It’s a good time of year to reflect on all we have to be thankful for. At GoodRx, we want to thank you for believing in us and our mission to provide affordable healthcare to all Americans.
We also want to tell you how thankful we are to have the opportunity to help you—not just in saving money, but getting the prescriptions you need. It means so much to us every time we hear that you were able to fill a prescription you otherwise wouldn’t have been able to afford.
Wishing you a very happy Thanksgiving!
You can now find and compare diabetes supplies on GoodRx! Do a search now to see prices for glucose test strips and meters, control solution, syringes and lancets, and more.
As you may already know, shopping around online will typically get you a lower price than what you’ll find walking in to your local pharmacy.
To make it even easier to get the most savings, you can now order discounted supplies directly from Total Diabetes Supply—in addition to the low Amazon.com prices already on GoodRx.
Total Diabetes Supply ships to all US states and territories, and offers fast shipping (for free over $99). Check out their competitive prices on all of your preferred brand-name diabetic supplies.
We’re continuing to expand our selection of diabetes supplies, so check back in the coming weeks for more new additions!
Asacol HD (mesalamine delayed-released) is an anti-inflammatory indicated for the treatment of moderately active ulcerative colitis in adults. After regular Asacol was discontinued in 2013, you may have switched to Asacol HD or Delzicol—and been left waiting for a generic alternative.
A couple of years later, a generic for Asacol HD was finally set for launch on November 15, 2015. However, the launch didn’t happen, and there is now no current estimate for the new launch date.
Delays at a manufacturing facility in Moraiya, India are thought to be the cause. There have even been some rumors that the facility may not be cleared to make the generic before the end of the fiscal year. The delayed launch has caused generic manufacturer Cadila Health’s stock to plummet by as much as 4%.
Here’s what you need to know if you’re waiting for a generic mesalamine tablet.
How is Asacol HD used?
The recommended dose of Asacol HD is two 800 mg tablets taken three times daily.
The Asacol HD generic was scheduled for launch on November 15, 2015.
When will generic Asacol HD be available now?
At this time there is no information on when the generic for Asacol HD will be available.
I take Asacol HD and I’ve been waiting on the generic. Now what?
If you take Asacol HD and were anticipating the launch of the generic product this month, unfortunately there aren’t many options but to continue waiting for the FDA approval.
Pain can be very subjective, ranging from mild to severe, and it can be felt differently from person to person. When it comes to severe or chronic pain though, it can be debilitating and negatively impact your quality of life. Everyday tasks like walking to the mailbox or cooking dinner can be difficult for a person with severe pain.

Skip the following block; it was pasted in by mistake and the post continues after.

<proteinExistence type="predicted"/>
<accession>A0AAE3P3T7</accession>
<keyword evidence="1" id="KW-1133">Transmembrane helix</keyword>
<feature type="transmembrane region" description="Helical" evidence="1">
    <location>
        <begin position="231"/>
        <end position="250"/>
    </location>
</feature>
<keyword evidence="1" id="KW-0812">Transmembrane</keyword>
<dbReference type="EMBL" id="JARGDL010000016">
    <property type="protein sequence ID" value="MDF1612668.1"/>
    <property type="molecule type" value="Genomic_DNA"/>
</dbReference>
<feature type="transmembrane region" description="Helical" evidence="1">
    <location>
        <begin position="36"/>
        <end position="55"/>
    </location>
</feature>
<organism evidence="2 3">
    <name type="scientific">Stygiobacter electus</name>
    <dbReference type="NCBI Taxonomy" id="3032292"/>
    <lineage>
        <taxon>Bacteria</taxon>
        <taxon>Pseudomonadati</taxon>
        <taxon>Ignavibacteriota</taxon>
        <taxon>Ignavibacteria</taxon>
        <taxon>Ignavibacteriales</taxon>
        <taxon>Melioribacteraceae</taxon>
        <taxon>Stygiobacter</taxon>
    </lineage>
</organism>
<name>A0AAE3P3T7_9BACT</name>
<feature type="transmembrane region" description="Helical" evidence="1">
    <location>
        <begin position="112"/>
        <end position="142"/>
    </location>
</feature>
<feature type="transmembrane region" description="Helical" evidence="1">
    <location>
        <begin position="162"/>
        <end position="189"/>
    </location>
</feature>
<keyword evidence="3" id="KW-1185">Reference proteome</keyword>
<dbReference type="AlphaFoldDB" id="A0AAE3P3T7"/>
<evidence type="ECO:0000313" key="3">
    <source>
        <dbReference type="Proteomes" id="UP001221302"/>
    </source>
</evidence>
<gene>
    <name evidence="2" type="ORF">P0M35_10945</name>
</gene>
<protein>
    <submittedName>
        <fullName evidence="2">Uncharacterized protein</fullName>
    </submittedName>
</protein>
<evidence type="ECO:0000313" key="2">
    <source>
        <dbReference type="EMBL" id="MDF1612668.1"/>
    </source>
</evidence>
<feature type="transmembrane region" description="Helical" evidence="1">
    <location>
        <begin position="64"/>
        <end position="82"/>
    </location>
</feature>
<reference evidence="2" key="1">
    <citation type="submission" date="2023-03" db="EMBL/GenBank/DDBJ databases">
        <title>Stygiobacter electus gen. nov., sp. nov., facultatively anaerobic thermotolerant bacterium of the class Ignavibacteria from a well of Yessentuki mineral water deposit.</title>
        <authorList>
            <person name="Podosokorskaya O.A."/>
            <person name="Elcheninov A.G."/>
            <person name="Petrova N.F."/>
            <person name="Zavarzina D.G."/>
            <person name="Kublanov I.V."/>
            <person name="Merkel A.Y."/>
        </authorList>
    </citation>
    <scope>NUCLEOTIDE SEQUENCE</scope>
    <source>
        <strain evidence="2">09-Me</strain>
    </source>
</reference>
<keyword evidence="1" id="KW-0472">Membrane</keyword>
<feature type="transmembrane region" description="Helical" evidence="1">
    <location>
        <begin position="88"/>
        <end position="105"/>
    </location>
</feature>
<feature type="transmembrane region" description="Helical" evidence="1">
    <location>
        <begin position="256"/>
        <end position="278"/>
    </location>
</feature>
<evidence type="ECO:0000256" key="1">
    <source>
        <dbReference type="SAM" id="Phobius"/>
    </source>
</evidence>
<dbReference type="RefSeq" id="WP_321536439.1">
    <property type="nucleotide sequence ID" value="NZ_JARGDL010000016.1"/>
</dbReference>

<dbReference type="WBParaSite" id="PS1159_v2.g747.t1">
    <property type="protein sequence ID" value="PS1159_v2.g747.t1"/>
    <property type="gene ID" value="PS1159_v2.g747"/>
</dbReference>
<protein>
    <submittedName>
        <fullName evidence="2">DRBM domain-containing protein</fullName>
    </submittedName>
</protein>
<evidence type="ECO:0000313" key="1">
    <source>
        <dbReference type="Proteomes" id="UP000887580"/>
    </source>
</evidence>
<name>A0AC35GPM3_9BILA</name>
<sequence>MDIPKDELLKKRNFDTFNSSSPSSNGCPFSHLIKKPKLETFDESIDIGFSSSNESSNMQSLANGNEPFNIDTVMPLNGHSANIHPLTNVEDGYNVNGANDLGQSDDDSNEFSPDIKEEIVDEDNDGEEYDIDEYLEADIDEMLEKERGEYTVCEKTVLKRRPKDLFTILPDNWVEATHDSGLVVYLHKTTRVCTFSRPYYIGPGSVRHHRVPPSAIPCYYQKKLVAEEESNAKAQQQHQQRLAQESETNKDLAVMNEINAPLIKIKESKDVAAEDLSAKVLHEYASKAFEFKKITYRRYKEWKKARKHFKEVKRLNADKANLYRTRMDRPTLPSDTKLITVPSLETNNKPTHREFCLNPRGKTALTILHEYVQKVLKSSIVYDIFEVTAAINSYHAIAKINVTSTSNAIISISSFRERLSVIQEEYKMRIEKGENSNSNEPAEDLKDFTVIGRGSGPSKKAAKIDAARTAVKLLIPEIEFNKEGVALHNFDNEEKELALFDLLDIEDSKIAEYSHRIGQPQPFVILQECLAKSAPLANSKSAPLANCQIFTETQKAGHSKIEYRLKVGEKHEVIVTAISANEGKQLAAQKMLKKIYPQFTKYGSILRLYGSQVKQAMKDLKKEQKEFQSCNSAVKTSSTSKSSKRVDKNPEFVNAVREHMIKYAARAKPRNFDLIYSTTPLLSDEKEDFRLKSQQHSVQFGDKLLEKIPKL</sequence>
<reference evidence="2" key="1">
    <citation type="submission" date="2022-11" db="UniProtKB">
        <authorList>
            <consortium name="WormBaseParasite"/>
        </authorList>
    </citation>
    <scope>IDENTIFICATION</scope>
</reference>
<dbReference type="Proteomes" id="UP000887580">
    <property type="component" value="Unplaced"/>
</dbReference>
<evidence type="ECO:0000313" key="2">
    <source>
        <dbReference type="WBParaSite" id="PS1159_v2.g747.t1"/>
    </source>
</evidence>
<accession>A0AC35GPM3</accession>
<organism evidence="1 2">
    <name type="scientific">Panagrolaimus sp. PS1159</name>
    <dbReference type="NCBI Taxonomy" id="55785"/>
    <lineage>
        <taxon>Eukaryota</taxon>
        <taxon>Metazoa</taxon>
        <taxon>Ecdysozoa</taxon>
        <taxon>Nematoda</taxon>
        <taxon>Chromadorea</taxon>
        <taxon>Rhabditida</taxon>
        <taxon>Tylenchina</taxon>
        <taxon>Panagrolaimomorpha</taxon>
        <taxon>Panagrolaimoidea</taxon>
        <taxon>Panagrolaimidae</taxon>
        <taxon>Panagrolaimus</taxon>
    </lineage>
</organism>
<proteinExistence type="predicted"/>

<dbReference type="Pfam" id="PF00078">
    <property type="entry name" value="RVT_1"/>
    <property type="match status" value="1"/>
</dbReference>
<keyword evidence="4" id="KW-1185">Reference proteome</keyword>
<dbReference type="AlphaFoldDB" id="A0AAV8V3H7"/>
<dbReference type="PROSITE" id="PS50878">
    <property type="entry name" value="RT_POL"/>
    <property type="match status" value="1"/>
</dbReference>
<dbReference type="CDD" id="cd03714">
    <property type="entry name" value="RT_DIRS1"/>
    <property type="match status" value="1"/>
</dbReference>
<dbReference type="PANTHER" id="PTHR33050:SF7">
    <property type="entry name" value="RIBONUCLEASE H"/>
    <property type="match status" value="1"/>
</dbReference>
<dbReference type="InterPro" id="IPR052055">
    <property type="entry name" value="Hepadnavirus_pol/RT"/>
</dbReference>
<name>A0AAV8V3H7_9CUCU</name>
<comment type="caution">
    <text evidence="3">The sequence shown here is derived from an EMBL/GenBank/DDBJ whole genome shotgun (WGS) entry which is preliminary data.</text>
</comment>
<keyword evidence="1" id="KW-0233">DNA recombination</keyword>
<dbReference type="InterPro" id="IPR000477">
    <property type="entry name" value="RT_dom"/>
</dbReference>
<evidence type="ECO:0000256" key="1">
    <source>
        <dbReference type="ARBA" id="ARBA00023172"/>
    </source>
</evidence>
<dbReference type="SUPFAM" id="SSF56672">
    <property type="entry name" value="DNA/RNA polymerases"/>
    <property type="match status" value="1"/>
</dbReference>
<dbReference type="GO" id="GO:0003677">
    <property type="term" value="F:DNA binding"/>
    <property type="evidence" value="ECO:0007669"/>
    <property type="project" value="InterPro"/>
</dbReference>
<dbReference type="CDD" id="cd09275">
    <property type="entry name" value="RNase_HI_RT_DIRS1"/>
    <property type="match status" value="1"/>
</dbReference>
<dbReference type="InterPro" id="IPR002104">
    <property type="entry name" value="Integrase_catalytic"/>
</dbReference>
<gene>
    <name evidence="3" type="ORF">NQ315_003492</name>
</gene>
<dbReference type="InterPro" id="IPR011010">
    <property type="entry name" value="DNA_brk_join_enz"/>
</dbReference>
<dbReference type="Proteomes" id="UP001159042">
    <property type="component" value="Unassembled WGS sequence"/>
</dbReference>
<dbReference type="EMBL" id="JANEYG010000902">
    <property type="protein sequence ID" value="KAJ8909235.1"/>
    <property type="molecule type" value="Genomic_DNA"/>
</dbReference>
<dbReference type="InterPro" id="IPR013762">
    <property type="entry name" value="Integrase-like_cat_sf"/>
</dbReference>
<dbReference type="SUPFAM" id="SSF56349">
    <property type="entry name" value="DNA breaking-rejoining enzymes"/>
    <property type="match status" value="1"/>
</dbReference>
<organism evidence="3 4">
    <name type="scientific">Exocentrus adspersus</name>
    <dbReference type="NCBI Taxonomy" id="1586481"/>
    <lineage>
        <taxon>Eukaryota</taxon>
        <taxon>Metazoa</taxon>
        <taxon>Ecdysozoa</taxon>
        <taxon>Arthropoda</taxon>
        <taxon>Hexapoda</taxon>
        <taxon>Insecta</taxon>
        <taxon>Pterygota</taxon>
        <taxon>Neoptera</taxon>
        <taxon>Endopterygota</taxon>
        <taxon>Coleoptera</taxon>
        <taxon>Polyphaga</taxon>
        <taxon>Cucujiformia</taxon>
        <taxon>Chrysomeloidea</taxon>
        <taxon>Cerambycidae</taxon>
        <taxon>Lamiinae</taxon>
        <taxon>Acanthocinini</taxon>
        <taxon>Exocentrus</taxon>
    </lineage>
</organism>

Belbuca (buprenorphine), an option for this kind of chronic pain, was approved by the FDA on October 26, 2015. It is the newest drug approved to help with pain severe enough to require daily, around-the-clock treatment.
A buccal film is a thin film that sticks to the inside of your cheek and dissolves to deliver the medication over time.
How is Belbuca used?
The recommended dose of Belbuca will be different from person to person. Your doctor will set your dose based on your condition and according to opioid tolerance. Regardless of your dose, you’ll apply a new Belbuca film to the inside of your cheek every 12 hours.
Are there any other buccal film medications?
Yes. Some examples of other drugs that are currently (or will be) available in a buccal film include Bunavail for opioid dependence and Onsolis, another pain medication that should be in pharmacies in 2016.
When will Belbuca be in pharmacies?
What are the side effects associated with Belbuca?
The most common side effects include nausea, constipation, headache, vomiting, fatigue, dizziness, drowsiness, diarrhea, dry mouth, and upper respiratory infection.
Want more information?
Check out the manufacturer website here.
Energy drinks with huge amounts of caffeine are everywhere: Red Bull, Rockstar, Monster Energy, Full Throttle, and more. They aren’t just loaded with caffeine. These drinks also contain sugar, dyes, preservatives, amino acids, vitamins and sometimes herbs, which may be why the caffeine in energy drinks is thought to cause more harm than it does from coffee. They also tend to be consumed more quickly.
So are energy drinks getting a bad rap or is the concern legit? Well, a new JAMA study found that Rockstar raised blood pressure, and the results are impressive.
What did the study show?
- The upshot: Researchers documented a significant increase in blood pressure and catecholamines in a group of young, healthy adults who consumed one can of Rockstar.
- How do we know? Multiple measurements were taken 30 minutes after folks drank the Rockstar. Consuming one 480 ml can of Rockstar energy drink, which contains 240 mg of caffeine, increased systolic (the first number of your blood pressure) blood pressure 6.2% and diastolic blood pressure (the second number of your blood pressure) by 6.8%. Just from one can!
- Adrenaline (norepinephrine) levels were also significantly affected after drinking Rockstar—they increased a whopping 73.6%.
Do the other energy drinks do the same? Probably. More studies are needed, but this is food for thought for sure.